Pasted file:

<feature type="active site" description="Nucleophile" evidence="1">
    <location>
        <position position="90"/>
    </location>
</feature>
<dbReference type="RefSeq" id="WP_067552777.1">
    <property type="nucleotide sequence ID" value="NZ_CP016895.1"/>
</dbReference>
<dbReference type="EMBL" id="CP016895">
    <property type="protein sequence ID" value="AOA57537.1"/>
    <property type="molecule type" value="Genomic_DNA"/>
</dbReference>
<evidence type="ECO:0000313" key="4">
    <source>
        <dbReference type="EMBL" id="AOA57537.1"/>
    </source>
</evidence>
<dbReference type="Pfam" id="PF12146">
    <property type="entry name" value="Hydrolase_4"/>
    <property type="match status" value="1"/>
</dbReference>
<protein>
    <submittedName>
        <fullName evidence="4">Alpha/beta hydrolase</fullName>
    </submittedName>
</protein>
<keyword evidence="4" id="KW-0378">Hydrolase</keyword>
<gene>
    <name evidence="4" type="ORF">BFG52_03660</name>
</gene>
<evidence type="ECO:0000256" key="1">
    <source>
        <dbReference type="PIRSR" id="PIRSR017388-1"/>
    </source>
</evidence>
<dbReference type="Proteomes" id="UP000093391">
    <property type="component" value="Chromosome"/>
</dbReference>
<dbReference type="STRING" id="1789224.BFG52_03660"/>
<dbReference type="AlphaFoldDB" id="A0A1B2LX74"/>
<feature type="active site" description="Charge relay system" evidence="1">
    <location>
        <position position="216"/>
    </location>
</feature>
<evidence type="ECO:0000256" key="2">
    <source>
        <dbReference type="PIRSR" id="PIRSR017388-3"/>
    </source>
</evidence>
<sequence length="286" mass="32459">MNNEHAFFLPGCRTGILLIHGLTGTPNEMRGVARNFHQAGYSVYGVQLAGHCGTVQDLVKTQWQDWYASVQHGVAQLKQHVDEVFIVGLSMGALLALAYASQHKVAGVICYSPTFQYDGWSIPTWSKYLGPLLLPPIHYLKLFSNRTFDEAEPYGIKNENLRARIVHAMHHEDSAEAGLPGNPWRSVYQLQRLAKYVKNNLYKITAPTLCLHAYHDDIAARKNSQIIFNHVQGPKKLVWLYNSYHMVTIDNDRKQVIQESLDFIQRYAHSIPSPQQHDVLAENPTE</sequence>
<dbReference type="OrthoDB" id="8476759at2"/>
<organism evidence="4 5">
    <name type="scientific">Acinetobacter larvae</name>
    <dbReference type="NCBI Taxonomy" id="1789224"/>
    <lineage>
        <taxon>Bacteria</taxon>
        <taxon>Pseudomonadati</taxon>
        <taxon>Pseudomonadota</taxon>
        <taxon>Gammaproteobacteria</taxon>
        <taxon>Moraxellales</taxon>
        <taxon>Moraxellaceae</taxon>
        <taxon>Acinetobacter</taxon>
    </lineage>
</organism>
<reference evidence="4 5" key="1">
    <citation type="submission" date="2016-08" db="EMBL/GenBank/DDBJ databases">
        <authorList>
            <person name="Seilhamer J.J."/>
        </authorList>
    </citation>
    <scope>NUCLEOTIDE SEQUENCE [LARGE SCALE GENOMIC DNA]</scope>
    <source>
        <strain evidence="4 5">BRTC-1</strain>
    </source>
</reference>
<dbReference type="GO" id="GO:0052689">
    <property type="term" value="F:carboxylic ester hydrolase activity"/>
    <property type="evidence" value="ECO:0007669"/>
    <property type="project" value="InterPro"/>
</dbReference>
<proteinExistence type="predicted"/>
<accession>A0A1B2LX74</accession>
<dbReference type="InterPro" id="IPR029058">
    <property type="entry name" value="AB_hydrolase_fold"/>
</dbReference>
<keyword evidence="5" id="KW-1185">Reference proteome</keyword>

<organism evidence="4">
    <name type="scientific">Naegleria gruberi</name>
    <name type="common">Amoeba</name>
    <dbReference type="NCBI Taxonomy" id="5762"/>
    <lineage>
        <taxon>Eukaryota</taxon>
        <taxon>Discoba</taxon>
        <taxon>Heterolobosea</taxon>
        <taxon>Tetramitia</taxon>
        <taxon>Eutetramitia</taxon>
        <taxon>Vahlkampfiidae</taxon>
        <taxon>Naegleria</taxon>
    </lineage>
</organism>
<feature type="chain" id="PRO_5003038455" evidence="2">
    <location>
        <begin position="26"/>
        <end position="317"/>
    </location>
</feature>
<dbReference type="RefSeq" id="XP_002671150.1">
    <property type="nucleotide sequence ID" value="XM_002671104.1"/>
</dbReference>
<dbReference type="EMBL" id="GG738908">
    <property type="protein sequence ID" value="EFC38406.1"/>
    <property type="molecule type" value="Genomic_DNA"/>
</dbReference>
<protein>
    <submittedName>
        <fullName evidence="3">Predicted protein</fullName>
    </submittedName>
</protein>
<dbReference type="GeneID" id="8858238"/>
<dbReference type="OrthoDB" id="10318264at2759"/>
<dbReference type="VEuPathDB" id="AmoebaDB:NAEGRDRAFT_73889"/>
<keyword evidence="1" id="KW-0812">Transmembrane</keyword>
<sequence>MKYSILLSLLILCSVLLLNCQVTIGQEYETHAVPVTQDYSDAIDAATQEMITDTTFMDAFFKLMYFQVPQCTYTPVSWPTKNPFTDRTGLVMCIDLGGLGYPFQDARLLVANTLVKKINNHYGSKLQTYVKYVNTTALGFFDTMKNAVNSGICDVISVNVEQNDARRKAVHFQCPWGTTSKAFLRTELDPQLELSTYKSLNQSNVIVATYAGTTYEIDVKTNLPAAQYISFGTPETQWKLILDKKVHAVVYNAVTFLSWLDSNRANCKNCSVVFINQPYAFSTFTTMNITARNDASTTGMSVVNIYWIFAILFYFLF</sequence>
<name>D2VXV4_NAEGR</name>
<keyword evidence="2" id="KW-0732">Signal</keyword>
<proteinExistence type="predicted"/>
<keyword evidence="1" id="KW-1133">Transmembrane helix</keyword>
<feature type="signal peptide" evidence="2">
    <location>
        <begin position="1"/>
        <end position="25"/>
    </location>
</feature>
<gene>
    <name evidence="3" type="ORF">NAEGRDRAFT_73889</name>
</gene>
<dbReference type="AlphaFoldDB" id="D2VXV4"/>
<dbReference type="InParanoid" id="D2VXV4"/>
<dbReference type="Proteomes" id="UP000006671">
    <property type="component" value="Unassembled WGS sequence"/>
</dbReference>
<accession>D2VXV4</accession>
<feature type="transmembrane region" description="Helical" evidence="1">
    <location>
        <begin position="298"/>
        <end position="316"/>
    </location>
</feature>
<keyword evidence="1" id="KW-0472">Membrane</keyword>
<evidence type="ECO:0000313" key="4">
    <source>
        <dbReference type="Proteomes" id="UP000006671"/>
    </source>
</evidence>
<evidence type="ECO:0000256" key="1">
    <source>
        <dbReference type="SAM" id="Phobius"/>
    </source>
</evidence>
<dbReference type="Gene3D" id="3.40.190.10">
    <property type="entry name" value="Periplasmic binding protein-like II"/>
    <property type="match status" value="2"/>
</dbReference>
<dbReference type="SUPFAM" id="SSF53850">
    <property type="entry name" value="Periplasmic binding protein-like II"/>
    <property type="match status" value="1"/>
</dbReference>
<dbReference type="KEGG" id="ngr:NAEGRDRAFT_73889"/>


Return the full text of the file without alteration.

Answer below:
<feature type="active site" description="Nucleophile" evidence="1">
    <location>
        <position position="90"/>
    </location>
</feature>
<dbReference type="RefSeq" id="WP_067552777.1">
    <property type="nucleotide sequence ID" value="NZ_CP016895.1"/>
</dbReference>
<dbReference type="EMBL" id="CP016895">
    <property type="protein sequence ID" value="AOA57537.1"/>
    <property type="molecule type" value="Genomic_DNA"/>
</dbReference>
<evidence type="ECO:0000313" key="4">
    <source>
        <dbReference type="EMBL" id="AOA57537.1"/>
    </source>
</evidence>
<dbReference type="Pfam" id="PF12146">
    <property type="entry name" value="Hydrolase_4"/>
    <property type="match status" value="1"/>
</dbReference>
<protein>
    <submittedName>
        <fullName evidence="4">Alpha/beta hydrolase</fullName>
    </submittedName>
</protein>
<keyword evidence="4" id="KW-0378">Hydrolase</keyword>
<gene>
    <name evidence="4" type="ORF">BFG52_03660</name>
</gene>
<evidence type="ECO:0000256" key="1">
    <source>
        <dbReference type="PIRSR" id="PIRSR017388-1"/>
    </source>
</evidence>
<dbReference type="Proteomes" id="UP000093391">
    <property type="component" value="Chromosome"/>
</dbReference>
<dbReference type="STRING" id="1789224.BFG52_03660"/>
<dbReference type="AlphaFoldDB" id="A0A1B2LX74"/>
<feature type="active site" description="Charge relay system" evidence="1">
    <location>
        <position position="216"/>
    </location>
</feature>
<evidence type="ECO:0000256" key="2">
    <source>
        <dbReference type="PIRSR" id="PIRSR017388-3"/>
    </source>
</evidence>
<sequence length="286" mass="32459">MNNEHAFFLPGCRTGILLIHGLTGTPNEMRGVARNFHQAGYSVYGVQLAGHCGTVQDLVKTQWQDWYASVQHGVAQLKQHVDEVFIVGLSMGALLALAYASQHKVAGVICYSPTFQYDGWSIPTWSKYLGPLLLPPIHYLKLFSNRTFDEAEPYGIKNENLRARIVHAMHHEDSAEAGLPGNPWRSVYQLQRLAKYVKNNLYKITAPTLCLHAYHDDIAARKNSQIIFNHVQGPKKLVWLYNSYHMVTIDNDRKQVIQESLDFIQRYAHSIPSPQQHDVLAENPTE</sequence>
<dbReference type="OrthoDB" id="8476759at2"/>
<organism evidence="4 5">
    <name type="scientific">Acinetobacter larvae</name>
    <dbReference type="NCBI Taxonomy" id="1789224"/>
    <lineage>
        <taxon>Bacteria</taxon>
        <taxon>Pseudomonadati</taxon>
        <taxon>Pseudomonadota</taxon>
        <taxon>Gammaproteobacteria</taxon>
        <taxon>Moraxellales</taxon>
        <taxon>Moraxellaceae</taxon>
        <taxon>Acinetobacter</taxon>
    </lineage>
</organism>
<reference evidence="4 5" key="1">
    <citation type="submission" date="2016-08" db="EMBL/GenBank/DDBJ databases">
        <authorList>
            <person name="Seilhamer J.J."/>
        </authorList>
    </citation>
    <scope>NUCLEOTIDE SEQUENCE [LARGE SCALE GENOMIC DNA]</scope>
    <source>
        <strain evidence="4 5">BRTC-1</strain>
    </source>
</reference>
<dbReference type="GO" id="GO:0052689">
    <property type="term" value="F:carboxylic ester hydrolase activity"/>
    <property type="evidence" value="ECO:0007669"/>
    <property type="project" value="InterPro"/>
</dbReference>
<proteinExistence type="predicted"/>
<accession>A0A1B2LX74</accession>
<dbReference type="InterPro" id="IPR029058">
    <property type="entry name" value="AB_hydrolase_fold"/>
</dbReference>
<keyword evidence="5" id="KW-1185">Reference proteome</keyword>

<organism evidence="4">
    <name type="scientific">Naegleria gruberi</name>
    <name type="common">Amoeba</name>
    <dbReference type="NCBI Taxonomy" id="5762"/>
    <lineage>
        <taxon>Eukaryota</taxon>
        <taxon>Discoba</taxon>
        <taxon>Heterolobosea</taxon>
        <taxon>Tetramitia</taxon>
        <taxon>Eutetramitia</taxon>
        <taxon>Vahlkampfiidae</taxon>
        <taxon>Naegleria</taxon>
    </lineage>
</organism>
<feature type="chain" id="PRO_5003038455" evidence="2">
    <location>
        <begin position="26"/>
        <end position="317"/>
    </location>
</feature>
<dbReference type="RefSeq" id="XP_002671150.1">
    <property type="nucleotide sequence ID" value="XM_002671104.1"/>
</dbReference>
<dbReference type="EMBL" id="GG738908">
    <property type="protein sequence ID" value="EFC38406.1"/>
    <property type="molecule type" value="Genomic_DNA"/>
</dbReference>
<protein>
    <submittedName>
        <fullName evidence="3">Predicted protein</fullName>
    </submittedName>
</protein>
<dbReference type="GeneID" id="8858238"/>
<dbReference type="OrthoDB" id="10318264at2759"/>
<dbReference type="VEuPathDB" id="AmoebaDB:NAEGRDRAFT_73889"/>
<keyword evidence="1" id="KW-0812">Transmembrane</keyword>
<sequence>MKYSILLSLLILCSVLLLNCQVTIGQEYETHAVPVTQDYSDAIDAATQEMITDTTFMDAFFKLMYFQVPQCTYTPVSWPTKNPFTDRTGLVMCIDLGGLGYPFQDARLLVANTLVKKINNHYGSKLQTYVKYVNTTALGFFDTMKNAVNSGICDVISVNVEQNDARRKAVHFQCPWGTTSKAFLRTELDPQLELSTYKSLNQSNVIVATYAGTTYEIDVKTNLPAAQYISFGTPETQWKLILDKKVHAVVYNAVTFLSWLDSNRANCKNCSVVFINQPYAFSTFTTMNITARNDASTTGMSVVNIYWIFAILFYFLF</sequence>
<name>D2VXV4_NAEGR</name>
<keyword evidence="2" id="KW-0732">Signal</keyword>
<proteinExistence type="predicted"/>
<keyword evidence="1" id="KW-1133">Transmembrane helix</keyword>
<feature type="signal peptide" evidence="2">
    <location>
        <begin position="1"/>
        <end position="25"/>
    </location>
</feature>
<gene>
    <name evidence="3" type="ORF">NAEGRDRAFT_73889</name>
</gene>
<dbReference type="AlphaFoldDB" id="D2VXV4"/>
<dbReference type="InParanoid" id="D2VXV4"/>
<dbReference type="Proteomes" id="UP000006671">
    <property type="component" value="Unassembled WGS sequence"/>
</dbReference>
<accession>D2VXV4</accession>
<feature type="transmembrane region" description="Helical" evidence="1">
    <location>
        <begin position="298"/>
        <end position="316"/>
    </location>
</feature>
<keyword evidence="1" id="KW-0472">Membrane</keyword>
<evidence type="ECO:0000313" key="4">
    <source>
        <dbReference type="Proteomes" id="UP000006671"/>
    </source>
</evidence>
<evidence type="ECO:0000256" key="1">
    <source>
        <dbReference type="SAM" id="Phobius"/>
    </source>
</evidence>
<dbReference type="Gene3D" id="3.40.190.10">
    <property type="entry name" value="Periplasmic binding protein-like II"/>
    <property type="match status" value="2"/>
</dbReference>
<dbReference type="SUPFAM" id="SSF53850">
    <property type="entry name" value="Periplasmic binding protein-like II"/>
    <property type="match status" value="1"/>
</dbReference>
<dbReference type="KEGG" id="ngr:NAEGRDRAFT_73889"/>